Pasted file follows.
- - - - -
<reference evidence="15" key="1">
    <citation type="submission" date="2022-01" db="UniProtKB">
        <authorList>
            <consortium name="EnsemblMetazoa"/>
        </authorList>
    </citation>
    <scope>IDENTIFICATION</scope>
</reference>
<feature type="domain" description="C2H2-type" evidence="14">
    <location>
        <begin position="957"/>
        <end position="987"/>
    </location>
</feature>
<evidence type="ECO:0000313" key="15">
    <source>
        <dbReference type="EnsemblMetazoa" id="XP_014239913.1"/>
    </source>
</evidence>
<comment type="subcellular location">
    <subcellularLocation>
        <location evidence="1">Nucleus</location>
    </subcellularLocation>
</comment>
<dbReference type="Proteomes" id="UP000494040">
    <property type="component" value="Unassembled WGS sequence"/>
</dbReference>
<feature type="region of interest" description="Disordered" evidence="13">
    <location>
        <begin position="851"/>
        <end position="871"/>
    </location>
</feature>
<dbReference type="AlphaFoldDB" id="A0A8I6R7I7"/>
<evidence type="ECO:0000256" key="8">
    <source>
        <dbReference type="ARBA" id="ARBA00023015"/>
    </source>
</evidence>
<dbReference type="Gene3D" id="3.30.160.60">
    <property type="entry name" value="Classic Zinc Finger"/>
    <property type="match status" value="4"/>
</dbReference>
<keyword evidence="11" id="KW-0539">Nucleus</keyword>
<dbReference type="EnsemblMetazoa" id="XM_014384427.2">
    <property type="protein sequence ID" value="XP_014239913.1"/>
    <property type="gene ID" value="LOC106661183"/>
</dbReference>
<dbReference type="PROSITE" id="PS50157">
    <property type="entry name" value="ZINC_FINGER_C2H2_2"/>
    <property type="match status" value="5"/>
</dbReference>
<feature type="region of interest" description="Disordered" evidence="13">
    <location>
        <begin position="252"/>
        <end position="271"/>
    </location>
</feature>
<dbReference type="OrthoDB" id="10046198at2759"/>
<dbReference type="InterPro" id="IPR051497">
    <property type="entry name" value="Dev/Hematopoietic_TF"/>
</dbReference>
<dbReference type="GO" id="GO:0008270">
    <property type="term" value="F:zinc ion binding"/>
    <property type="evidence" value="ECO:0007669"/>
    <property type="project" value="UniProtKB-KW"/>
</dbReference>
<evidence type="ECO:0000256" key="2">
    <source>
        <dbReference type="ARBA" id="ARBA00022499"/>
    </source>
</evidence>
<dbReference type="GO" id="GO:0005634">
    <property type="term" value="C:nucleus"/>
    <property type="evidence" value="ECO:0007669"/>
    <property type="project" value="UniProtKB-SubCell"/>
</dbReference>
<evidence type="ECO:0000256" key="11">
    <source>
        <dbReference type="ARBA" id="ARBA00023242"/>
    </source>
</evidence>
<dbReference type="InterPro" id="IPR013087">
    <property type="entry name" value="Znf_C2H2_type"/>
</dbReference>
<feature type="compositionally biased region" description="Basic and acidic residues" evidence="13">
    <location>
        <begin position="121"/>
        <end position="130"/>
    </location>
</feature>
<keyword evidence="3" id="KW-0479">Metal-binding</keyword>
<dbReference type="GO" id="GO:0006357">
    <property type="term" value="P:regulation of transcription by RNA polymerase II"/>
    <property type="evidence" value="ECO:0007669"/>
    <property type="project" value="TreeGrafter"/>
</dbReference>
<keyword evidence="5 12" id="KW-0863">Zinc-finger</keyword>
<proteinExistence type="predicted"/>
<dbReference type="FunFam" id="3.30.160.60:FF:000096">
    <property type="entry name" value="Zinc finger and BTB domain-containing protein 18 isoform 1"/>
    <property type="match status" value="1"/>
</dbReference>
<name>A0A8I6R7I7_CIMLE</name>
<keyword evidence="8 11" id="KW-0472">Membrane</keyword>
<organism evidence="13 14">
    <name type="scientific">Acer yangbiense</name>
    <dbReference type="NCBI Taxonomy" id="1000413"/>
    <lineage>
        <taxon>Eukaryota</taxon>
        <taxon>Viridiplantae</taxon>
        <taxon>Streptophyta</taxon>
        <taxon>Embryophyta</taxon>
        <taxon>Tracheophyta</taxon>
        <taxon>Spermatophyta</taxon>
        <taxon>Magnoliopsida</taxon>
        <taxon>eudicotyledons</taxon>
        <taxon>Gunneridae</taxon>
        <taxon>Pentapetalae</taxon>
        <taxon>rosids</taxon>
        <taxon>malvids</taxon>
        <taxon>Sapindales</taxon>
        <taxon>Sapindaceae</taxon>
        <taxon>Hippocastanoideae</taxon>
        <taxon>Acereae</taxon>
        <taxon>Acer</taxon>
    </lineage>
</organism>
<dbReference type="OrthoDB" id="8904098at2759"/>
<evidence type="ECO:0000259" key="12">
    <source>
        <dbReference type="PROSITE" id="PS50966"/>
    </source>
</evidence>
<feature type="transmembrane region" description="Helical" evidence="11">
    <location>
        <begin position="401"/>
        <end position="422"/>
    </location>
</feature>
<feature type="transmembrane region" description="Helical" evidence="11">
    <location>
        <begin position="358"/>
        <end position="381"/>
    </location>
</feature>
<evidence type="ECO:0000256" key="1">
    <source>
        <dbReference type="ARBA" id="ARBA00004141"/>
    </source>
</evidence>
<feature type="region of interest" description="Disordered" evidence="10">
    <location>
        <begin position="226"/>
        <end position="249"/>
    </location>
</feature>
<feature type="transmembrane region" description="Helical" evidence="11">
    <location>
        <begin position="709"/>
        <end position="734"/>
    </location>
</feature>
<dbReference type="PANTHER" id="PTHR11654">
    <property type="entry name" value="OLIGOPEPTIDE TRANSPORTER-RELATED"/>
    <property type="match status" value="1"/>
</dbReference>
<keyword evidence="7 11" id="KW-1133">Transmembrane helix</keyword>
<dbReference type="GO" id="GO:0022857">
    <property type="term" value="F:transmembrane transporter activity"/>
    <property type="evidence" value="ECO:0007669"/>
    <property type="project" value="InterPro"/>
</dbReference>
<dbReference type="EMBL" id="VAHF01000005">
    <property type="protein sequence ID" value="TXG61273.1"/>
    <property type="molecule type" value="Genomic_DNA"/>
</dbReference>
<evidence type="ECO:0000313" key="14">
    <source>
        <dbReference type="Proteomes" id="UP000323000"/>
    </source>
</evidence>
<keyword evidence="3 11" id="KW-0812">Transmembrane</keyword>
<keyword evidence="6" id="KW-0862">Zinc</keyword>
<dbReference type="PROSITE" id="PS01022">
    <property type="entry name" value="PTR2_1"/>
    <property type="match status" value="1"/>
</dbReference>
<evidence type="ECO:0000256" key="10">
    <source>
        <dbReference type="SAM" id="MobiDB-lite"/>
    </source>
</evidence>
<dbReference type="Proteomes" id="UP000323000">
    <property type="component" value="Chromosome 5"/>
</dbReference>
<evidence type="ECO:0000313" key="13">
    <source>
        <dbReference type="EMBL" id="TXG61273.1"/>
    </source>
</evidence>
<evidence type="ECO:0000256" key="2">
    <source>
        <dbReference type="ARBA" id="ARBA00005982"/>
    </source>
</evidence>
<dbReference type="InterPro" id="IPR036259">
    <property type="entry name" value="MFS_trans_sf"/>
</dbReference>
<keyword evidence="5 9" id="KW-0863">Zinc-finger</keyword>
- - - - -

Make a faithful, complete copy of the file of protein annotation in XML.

<reference evidence="15" key="1">
    <citation type="submission" date="2022-01" db="UniProtKB">
        <authorList>
            <consortium name="EnsemblMetazoa"/>
        </authorList>
    </citation>
    <scope>IDENTIFICATION</scope>
</reference>
<feature type="domain" description="C2H2-type" evidence="14">
    <location>
        <begin position="957"/>
        <end position="987"/>
    </location>
</feature>
<evidence type="ECO:0000313" key="15">
    <source>
        <dbReference type="EnsemblMetazoa" id="XP_014239913.1"/>
    </source>
</evidence>
<comment type="subcellular location">
    <subcellularLocation>
        <location evidence="1">Nucleus</location>
    </subcellularLocation>
</comment>
<dbReference type="Proteomes" id="UP000494040">
    <property type="component" value="Unassembled WGS sequence"/>
</dbReference>
<feature type="region of interest" description="Disordered" evidence="13">
    <location>
        <begin position="851"/>
        <end position="871"/>
    </location>
</feature>
<dbReference type="AlphaFoldDB" id="A0A8I6R7I7"/>
<evidence type="ECO:0000256" key="8">
    <source>
        <dbReference type="ARBA" id="ARBA00023015"/>
    </source>
</evidence>
<dbReference type="Gene3D" id="3.30.160.60">
    <property type="entry name" value="Classic Zinc Finger"/>
    <property type="match status" value="4"/>
</dbReference>
<keyword evidence="11" id="KW-0539">Nucleus</keyword>
<dbReference type="EnsemblMetazoa" id="XM_014384427.2">
    <property type="protein sequence ID" value="XP_014239913.1"/>
    <property type="gene ID" value="LOC106661183"/>
</dbReference>
<dbReference type="PROSITE" id="PS50157">
    <property type="entry name" value="ZINC_FINGER_C2H2_2"/>
    <property type="match status" value="5"/>
</dbReference>
<feature type="region of interest" description="Disordered" evidence="13">
    <location>
        <begin position="252"/>
        <end position="271"/>
    </location>
</feature>
<dbReference type="OrthoDB" id="10046198at2759"/>
<dbReference type="InterPro" id="IPR051497">
    <property type="entry name" value="Dev/Hematopoietic_TF"/>
</dbReference>
<dbReference type="GO" id="GO:0008270">
    <property type="term" value="F:zinc ion binding"/>
    <property type="evidence" value="ECO:0007669"/>
    <property type="project" value="UniProtKB-KW"/>
</dbReference>
<evidence type="ECO:0000256" key="2">
    <source>
        <dbReference type="ARBA" id="ARBA00022499"/>
    </source>
</evidence>
<dbReference type="GO" id="GO:0005634">
    <property type="term" value="C:nucleus"/>
    <property type="evidence" value="ECO:0007669"/>
    <property type="project" value="UniProtKB-SubCell"/>
</dbReference>
<evidence type="ECO:0000256" key="11">
    <source>
        <dbReference type="ARBA" id="ARBA00023242"/>
    </source>
</evidence>
<dbReference type="InterPro" id="IPR013087">
    <property type="entry name" value="Znf_C2H2_type"/>
</dbReference>
<feature type="compositionally biased region" description="Basic and acidic residues" evidence="13">
    <location>
        <begin position="121"/>
        <end position="130"/>
    </location>
</feature>
<keyword evidence="3" id="KW-0479">Metal-binding</keyword>
<dbReference type="GO" id="GO:0006357">
    <property type="term" value="P:regulation of transcription by RNA polymerase II"/>
    <property type="evidence" value="ECO:0007669"/>
    <property type="project" value="TreeGrafter"/>
</dbReference>
<keyword evidence="5 12" id="KW-0863">Zinc-finger</keyword>
<proteinExistence type="predicted"/>
<dbReference type="FunFam" id="3.30.160.60:FF:000096">
    <property type="entry name" value="Zinc finger and BTB domain-containing protein 18 isoform 1"/>
    <property type="match status" value="1"/>
</dbReference>
<name>A0A8I6R7I7_CIMLE</name>
<keyword evidence="8 11" id="KW-0472">Membrane</keyword>
<organism evidence="13 14">
    <name type="scientific">Acer yangbiense</name>
    <dbReference type="NCBI Taxonomy" id="1000413"/>
    <lineage>
        <taxon>Eukaryota</taxon>
        <taxon>Viridiplantae</taxon>
        <taxon>Streptophyta</taxon>
        <taxon>Embryophyta</taxon>
        <taxon>Tracheophyta</taxon>
        <taxon>Spermatophyta</taxon>
        <taxon>Magnoliopsida</taxon>
        <taxon>eudicotyledons</taxon>
        <taxon>Gunneridae</taxon>
        <taxon>Pentapetalae</taxon>
        <taxon>rosids</taxon>
        <taxon>malvids</taxon>
        <taxon>Sapindales</taxon>
        <taxon>Sapindaceae</taxon>
        <taxon>Hippocastanoideae</taxon>
        <taxon>Acereae</taxon>
        <taxon>Acer</taxon>
    </lineage>
</organism>
<dbReference type="OrthoDB" id="8904098at2759"/>
<evidence type="ECO:0000259" key="12">
    <source>
        <dbReference type="PROSITE" id="PS50966"/>
    </source>
</evidence>
<feature type="transmembrane region" description="Helical" evidence="11">
    <location>
        <begin position="401"/>
        <end position="422"/>
    </location>
</feature>
<feature type="transmembrane region" description="Helical" evidence="11">
    <location>
        <begin position="358"/>
        <end position="381"/>
    </location>
</feature>
<evidence type="ECO:0000256" key="1">
    <source>
        <dbReference type="ARBA" id="ARBA00004141"/>
    </source>
</evidence>
<feature type="region of interest" description="Disordered" evidence="10">
    <location>
        <begin position="226"/>
        <end position="249"/>
    </location>
</feature>
<feature type="transmembrane region" description="Helical" evidence="11">
    <location>
        <begin position="709"/>
        <end position="734"/>
    </location>
</feature>
<dbReference type="PANTHER" id="PTHR11654">
    <property type="entry name" value="OLIGOPEPTIDE TRANSPORTER-RELATED"/>
    <property type="match status" value="1"/>
</dbReference>
<keyword evidence="7 11" id="KW-1133">Transmembrane helix</keyword>
<dbReference type="GO" id="GO:0022857">
    <property type="term" value="F:transmembrane transporter activity"/>
    <property type="evidence" value="ECO:0007669"/>
    <property type="project" value="InterPro"/>
</dbReference>
<dbReference type="EMBL" id="VAHF01000005">
    <property type="protein sequence ID" value="TXG61273.1"/>
    <property type="molecule type" value="Genomic_DNA"/>
</dbReference>
<evidence type="ECO:0000313" key="14">
    <source>
        <dbReference type="Proteomes" id="UP000323000"/>
    </source>
</evidence>
<keyword evidence="3 11" id="KW-0812">Transmembrane</keyword>
<keyword evidence="6" id="KW-0862">Zinc</keyword>
<dbReference type="PROSITE" id="PS01022">
    <property type="entry name" value="PTR2_1"/>
    <property type="match status" value="1"/>
</dbReference>
<evidence type="ECO:0000256" key="10">
    <source>
        <dbReference type="SAM" id="MobiDB-lite"/>
    </source>
</evidence>
<dbReference type="Proteomes" id="UP000323000">
    <property type="component" value="Chromosome 5"/>
</dbReference>
<evidence type="ECO:0000313" key="13">
    <source>
        <dbReference type="EMBL" id="TXG61273.1"/>
    </source>
</evidence>
<evidence type="ECO:0000256" key="2">
    <source>
        <dbReference type="ARBA" id="ARBA00005982"/>
    </source>
</evidence>
<dbReference type="InterPro" id="IPR036259">
    <property type="entry name" value="MFS_trans_sf"/>
</dbReference>
<keyword evidence="5 9" id="KW-0863">Zinc-finger</keyword>